Okinawa Island (∼26–27°N) comprises ∼1,200 km2 and is located near the center of the archipelago (Fig. 1A). It is currently home to over 1.3 million people and the population is concentrated in the south and middle sections of the island, which are relatively developed. The central and northwestern coastal area has also been designated as an “Okinawan semi-national coastal park” to conserve geological features and marine coastal fauna, and to limit development of the coast and to ensure the survival of marine species. In July, 2016, Okinawa Institute of Science and Technology Graduate University (OIST) inaugurated the OIST Marine Science Station at Seragaki, Onna, in the central west coast of Okinawa to advance marine research (Fig. 1A). This station possesses indoor and outdoor tanks with a constant flow of natural and sand-filtered sea water to hold various marine organisms. In March, 2017, we started to hold multiple coral species for molecular biological and physiological studies. Ten months after, we found small pocilloporid-like colonies in an outdoor tank. It is difficult to identify coral species morphologically and their plasticity has resulted in taxonomic confusion (Paz-García et al., 2015); hence, genetic markers have been used for classification (Pinzón et al., 2013; Schmidt-Roach et al., 2013). In this study, we validated the classification and clonality of these small colonies by comparing them with adult colonies in the tank using genetic methods, and here we present a coral population dynamics study in a miniaturized, artificial world.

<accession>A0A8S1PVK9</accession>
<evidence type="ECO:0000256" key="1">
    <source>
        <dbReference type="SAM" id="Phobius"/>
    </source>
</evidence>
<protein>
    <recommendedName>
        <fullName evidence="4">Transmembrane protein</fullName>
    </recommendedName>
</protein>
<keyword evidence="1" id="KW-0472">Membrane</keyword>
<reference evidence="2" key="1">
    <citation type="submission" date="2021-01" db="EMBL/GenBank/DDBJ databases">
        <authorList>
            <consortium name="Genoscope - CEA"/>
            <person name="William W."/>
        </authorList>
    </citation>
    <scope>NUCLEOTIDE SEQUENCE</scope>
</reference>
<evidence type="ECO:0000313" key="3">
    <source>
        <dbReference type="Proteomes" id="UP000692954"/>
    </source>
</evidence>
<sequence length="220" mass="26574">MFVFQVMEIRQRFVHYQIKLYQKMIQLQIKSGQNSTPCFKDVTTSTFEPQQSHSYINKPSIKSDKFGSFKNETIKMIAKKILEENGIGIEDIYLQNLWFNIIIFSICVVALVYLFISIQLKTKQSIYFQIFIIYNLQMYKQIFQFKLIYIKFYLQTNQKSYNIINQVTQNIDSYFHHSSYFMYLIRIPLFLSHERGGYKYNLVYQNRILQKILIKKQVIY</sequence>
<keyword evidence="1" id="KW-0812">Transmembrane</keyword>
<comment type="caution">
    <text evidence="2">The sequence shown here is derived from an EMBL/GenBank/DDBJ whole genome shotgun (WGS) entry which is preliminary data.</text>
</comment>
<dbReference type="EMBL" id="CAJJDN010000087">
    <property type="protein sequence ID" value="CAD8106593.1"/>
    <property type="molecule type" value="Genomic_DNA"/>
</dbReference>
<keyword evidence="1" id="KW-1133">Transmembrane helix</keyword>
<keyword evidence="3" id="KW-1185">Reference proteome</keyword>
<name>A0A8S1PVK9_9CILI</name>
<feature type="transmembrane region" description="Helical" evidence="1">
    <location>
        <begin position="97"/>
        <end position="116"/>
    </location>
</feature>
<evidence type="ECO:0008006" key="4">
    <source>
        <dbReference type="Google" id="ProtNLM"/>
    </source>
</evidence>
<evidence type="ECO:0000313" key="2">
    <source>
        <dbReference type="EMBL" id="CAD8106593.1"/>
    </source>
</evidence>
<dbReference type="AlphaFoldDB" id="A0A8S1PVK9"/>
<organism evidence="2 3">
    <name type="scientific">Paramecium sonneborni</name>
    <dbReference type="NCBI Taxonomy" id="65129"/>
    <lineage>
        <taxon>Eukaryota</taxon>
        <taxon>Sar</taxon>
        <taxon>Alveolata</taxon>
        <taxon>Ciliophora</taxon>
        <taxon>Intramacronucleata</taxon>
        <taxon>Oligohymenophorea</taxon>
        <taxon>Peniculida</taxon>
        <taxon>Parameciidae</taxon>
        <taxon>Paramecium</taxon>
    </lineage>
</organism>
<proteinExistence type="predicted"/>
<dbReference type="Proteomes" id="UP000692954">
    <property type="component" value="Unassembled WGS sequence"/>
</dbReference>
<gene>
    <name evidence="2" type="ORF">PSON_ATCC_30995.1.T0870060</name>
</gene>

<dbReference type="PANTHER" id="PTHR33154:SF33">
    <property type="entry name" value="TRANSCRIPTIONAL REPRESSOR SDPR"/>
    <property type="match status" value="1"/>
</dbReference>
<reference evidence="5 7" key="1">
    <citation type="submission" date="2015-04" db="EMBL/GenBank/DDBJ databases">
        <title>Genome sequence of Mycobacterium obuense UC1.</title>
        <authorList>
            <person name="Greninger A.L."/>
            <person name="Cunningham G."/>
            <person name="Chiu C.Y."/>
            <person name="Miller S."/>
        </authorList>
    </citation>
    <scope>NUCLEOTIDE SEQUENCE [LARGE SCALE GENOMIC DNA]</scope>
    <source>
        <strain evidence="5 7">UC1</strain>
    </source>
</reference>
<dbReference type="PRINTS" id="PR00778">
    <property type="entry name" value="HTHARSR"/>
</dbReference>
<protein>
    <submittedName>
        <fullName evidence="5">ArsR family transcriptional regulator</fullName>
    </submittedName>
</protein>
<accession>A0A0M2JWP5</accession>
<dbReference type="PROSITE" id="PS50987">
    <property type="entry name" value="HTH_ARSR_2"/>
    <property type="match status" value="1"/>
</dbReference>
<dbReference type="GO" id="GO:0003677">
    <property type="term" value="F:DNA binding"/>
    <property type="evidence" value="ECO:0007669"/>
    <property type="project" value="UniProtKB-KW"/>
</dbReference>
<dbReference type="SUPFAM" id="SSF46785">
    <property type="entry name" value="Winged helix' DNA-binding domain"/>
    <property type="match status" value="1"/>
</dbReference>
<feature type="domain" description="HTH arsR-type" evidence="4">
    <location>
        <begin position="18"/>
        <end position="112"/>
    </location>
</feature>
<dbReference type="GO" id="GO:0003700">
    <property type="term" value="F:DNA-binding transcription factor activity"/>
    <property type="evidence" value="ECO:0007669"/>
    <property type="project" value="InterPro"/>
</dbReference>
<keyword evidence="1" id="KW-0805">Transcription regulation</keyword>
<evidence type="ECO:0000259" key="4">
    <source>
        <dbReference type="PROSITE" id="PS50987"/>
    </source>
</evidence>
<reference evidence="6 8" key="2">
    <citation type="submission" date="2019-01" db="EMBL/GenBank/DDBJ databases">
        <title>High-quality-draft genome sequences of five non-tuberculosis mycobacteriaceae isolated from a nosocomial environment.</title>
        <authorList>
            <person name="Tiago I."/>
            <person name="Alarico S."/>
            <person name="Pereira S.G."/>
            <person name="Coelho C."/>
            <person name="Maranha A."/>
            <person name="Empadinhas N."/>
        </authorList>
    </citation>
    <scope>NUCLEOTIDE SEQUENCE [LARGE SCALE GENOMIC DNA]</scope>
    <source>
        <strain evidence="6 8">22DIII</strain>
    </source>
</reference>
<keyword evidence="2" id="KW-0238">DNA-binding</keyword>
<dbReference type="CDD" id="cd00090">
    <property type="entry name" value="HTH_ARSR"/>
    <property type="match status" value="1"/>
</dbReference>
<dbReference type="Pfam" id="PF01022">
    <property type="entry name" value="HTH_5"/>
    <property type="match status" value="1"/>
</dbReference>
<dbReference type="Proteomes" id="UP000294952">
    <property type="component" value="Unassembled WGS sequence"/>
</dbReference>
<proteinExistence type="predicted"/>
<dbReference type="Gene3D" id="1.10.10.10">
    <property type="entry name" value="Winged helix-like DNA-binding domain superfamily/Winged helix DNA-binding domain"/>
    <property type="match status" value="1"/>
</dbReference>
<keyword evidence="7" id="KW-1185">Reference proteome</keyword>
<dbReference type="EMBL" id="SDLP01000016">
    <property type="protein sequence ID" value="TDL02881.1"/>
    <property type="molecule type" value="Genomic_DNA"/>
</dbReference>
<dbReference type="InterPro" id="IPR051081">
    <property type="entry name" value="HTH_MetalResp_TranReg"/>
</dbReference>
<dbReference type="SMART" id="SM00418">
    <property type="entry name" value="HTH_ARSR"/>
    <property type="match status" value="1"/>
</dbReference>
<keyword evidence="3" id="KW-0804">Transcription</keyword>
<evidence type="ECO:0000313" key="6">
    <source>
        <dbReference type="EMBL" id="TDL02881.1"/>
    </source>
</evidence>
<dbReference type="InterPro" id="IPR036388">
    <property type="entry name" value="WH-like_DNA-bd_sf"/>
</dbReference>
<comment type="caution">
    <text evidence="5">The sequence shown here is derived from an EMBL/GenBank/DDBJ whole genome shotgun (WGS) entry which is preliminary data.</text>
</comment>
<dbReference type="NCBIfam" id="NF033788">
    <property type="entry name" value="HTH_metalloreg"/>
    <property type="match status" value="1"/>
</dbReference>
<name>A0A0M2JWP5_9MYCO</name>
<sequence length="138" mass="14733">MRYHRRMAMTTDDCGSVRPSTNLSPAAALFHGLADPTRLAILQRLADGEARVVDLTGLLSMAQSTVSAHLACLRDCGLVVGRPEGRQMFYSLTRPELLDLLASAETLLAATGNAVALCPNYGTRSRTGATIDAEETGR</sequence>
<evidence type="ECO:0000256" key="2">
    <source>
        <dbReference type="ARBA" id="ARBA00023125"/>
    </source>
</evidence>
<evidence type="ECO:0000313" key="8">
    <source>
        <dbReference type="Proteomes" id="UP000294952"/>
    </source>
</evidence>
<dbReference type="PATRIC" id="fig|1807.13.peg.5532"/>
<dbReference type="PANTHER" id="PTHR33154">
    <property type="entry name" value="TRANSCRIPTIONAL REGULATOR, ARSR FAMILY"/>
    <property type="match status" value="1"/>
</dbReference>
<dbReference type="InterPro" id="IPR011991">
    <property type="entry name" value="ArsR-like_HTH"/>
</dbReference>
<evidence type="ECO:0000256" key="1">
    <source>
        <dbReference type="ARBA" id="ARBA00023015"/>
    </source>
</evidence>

Materials and Methods